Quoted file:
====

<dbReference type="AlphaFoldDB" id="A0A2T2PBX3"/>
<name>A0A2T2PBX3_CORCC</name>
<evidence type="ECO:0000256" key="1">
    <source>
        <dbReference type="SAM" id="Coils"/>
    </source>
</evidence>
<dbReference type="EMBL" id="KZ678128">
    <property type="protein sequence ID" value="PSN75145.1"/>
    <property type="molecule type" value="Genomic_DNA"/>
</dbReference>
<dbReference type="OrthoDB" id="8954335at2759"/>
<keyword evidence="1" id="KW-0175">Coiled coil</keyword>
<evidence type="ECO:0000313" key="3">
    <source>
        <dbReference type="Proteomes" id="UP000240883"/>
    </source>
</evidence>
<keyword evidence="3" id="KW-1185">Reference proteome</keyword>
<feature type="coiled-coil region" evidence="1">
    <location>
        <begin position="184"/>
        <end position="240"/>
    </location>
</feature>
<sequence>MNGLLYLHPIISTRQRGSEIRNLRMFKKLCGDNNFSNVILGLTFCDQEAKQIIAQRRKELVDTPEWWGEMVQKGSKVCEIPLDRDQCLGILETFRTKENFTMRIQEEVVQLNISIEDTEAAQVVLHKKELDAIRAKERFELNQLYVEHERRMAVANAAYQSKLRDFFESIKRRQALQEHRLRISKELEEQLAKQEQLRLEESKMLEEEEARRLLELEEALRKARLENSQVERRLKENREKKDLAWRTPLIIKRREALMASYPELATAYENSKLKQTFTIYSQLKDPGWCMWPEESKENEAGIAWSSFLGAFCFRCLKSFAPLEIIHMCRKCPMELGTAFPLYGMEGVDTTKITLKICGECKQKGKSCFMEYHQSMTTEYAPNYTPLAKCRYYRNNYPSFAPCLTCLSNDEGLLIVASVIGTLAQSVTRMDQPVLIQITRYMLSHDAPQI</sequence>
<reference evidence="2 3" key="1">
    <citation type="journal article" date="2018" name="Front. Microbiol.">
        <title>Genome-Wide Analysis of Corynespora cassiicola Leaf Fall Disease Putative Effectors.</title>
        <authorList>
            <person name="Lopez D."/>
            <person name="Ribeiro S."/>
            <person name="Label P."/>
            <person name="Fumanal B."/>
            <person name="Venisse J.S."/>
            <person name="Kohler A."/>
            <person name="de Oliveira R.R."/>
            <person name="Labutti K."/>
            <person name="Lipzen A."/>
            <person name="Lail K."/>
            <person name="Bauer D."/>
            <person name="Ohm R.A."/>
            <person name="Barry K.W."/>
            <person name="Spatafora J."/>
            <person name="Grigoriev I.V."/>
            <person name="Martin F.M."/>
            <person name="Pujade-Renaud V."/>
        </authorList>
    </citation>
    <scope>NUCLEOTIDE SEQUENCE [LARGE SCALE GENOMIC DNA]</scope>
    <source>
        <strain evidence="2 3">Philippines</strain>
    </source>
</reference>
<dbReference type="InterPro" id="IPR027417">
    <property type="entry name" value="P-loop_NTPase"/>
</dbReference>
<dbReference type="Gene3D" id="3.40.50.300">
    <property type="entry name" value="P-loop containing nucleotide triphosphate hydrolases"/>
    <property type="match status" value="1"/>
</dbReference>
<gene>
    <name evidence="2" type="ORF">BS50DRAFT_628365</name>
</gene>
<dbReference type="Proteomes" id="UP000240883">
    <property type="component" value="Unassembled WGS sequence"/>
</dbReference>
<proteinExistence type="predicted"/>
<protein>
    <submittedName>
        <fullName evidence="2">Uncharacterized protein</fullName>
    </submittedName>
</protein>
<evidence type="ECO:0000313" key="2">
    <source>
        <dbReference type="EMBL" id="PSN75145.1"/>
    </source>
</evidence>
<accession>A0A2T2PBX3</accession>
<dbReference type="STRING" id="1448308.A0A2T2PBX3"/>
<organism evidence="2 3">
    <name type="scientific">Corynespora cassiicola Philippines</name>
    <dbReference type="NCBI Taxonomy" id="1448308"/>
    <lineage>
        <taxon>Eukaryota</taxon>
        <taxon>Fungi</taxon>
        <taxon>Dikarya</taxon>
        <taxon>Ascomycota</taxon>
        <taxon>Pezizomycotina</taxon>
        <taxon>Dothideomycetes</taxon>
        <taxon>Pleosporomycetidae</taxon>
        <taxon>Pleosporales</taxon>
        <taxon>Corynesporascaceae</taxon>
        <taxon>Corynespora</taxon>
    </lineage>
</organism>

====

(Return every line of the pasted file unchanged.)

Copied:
<dbReference type="AlphaFoldDB" id="A0A2T2PBX3"/>
<name>A0A2T2PBX3_CORCC</name>
<evidence type="ECO:0000256" key="1">
    <source>
        <dbReference type="SAM" id="Coils"/>
    </source>
</evidence>
<dbReference type="EMBL" id="KZ678128">
    <property type="protein sequence ID" value="PSN75145.1"/>
    <property type="molecule type" value="Genomic_DNA"/>
</dbReference>
<dbReference type="OrthoDB" id="8954335at2759"/>
<keyword evidence="1" id="KW-0175">Coiled coil</keyword>
<evidence type="ECO:0000313" key="3">
    <source>
        <dbReference type="Proteomes" id="UP000240883"/>
    </source>
</evidence>
<keyword evidence="3" id="KW-1185">Reference proteome</keyword>
<feature type="coiled-coil region" evidence="1">
    <location>
        <begin position="184"/>
        <end position="240"/>
    </location>
</feature>
<sequence>MNGLLYLHPIISTRQRGSEIRNLRMFKKLCGDNNFSNVILGLTFCDQEAKQIIAQRRKELVDTPEWWGEMVQKGSKVCEIPLDRDQCLGILETFRTKENFTMRIQEEVVQLNISIEDTEAAQVVLHKKELDAIRAKERFELNQLYVEHERRMAVANAAYQSKLRDFFESIKRRQALQEHRLRISKELEEQLAKQEQLRLEESKMLEEEEARRLLELEEALRKARLENSQVERRLKENREKKDLAWRTPLIIKRREALMASYPELATAYENSKLKQTFTIYSQLKDPGWCMWPEESKENEAGIAWSSFLGAFCFRCLKSFAPLEIIHMCRKCPMELGTAFPLYGMEGVDTTKITLKICGECKQKGKSCFMEYHQSMTTEYAPNYTPLAKCRYYRNNYPSFAPCLTCLSNDEGLLIVASVIGTLAQSVTRMDQPVLIQITRYMLSHDAPQI</sequence>
<reference evidence="2 3" key="1">
    <citation type="journal article" date="2018" name="Front. Microbiol.">
        <title>Genome-Wide Analysis of Corynespora cassiicola Leaf Fall Disease Putative Effectors.</title>
        <authorList>
            <person name="Lopez D."/>
            <person name="Ribeiro S."/>
            <person name="Label P."/>
            <person name="Fumanal B."/>
            <person name="Venisse J.S."/>
            <person name="Kohler A."/>
            <person name="de Oliveira R.R."/>
            <person name="Labutti K."/>
            <person name="Lipzen A."/>
            <person name="Lail K."/>
            <person name="Bauer D."/>
            <person name="Ohm R.A."/>
            <person name="Barry K.W."/>
            <person name="Spatafora J."/>
            <person name="Grigoriev I.V."/>
            <person name="Martin F.M."/>
            <person name="Pujade-Renaud V."/>
        </authorList>
    </citation>
    <scope>NUCLEOTIDE SEQUENCE [LARGE SCALE GENOMIC DNA]</scope>
    <source>
        <strain evidence="2 3">Philippines</strain>
    </source>
</reference>
<dbReference type="InterPro" id="IPR027417">
    <property type="entry name" value="P-loop_NTPase"/>
</dbReference>
<dbReference type="Gene3D" id="3.40.50.300">
    <property type="entry name" value="P-loop containing nucleotide triphosphate hydrolases"/>
    <property type="match status" value="1"/>
</dbReference>
<gene>
    <name evidence="2" type="ORF">BS50DRAFT_628365</name>
</gene>
<dbReference type="Proteomes" id="UP000240883">
    <property type="component" value="Unassembled WGS sequence"/>
</dbReference>
<proteinExistence type="predicted"/>
<protein>
    <submittedName>
        <fullName evidence="2">Uncharacterized protein</fullName>
    </submittedName>
</protein>
<evidence type="ECO:0000313" key="2">
    <source>
        <dbReference type="EMBL" id="PSN75145.1"/>
    </source>
</evidence>
<accession>A0A2T2PBX3</accession>
<dbReference type="STRING" id="1448308.A0A2T2PBX3"/>
<organism evidence="2 3">
    <name type="scientific">Corynespora cassiicola Philippines</name>
    <dbReference type="NCBI Taxonomy" id="1448308"/>
    <lineage>
        <taxon>Eukaryota</taxon>
        <taxon>Fungi</taxon>
        <taxon>Dikarya</taxon>
        <taxon>Ascomycota</taxon>
        <taxon>Pezizomycotina</taxon>
        <taxon>Dothideomycetes</taxon>
        <taxon>Pleosporomycetidae</taxon>
        <taxon>Pleosporales</taxon>
        <taxon>Corynesporascaceae</taxon>
        <taxon>Corynespora</taxon>
    </lineage>
</organism>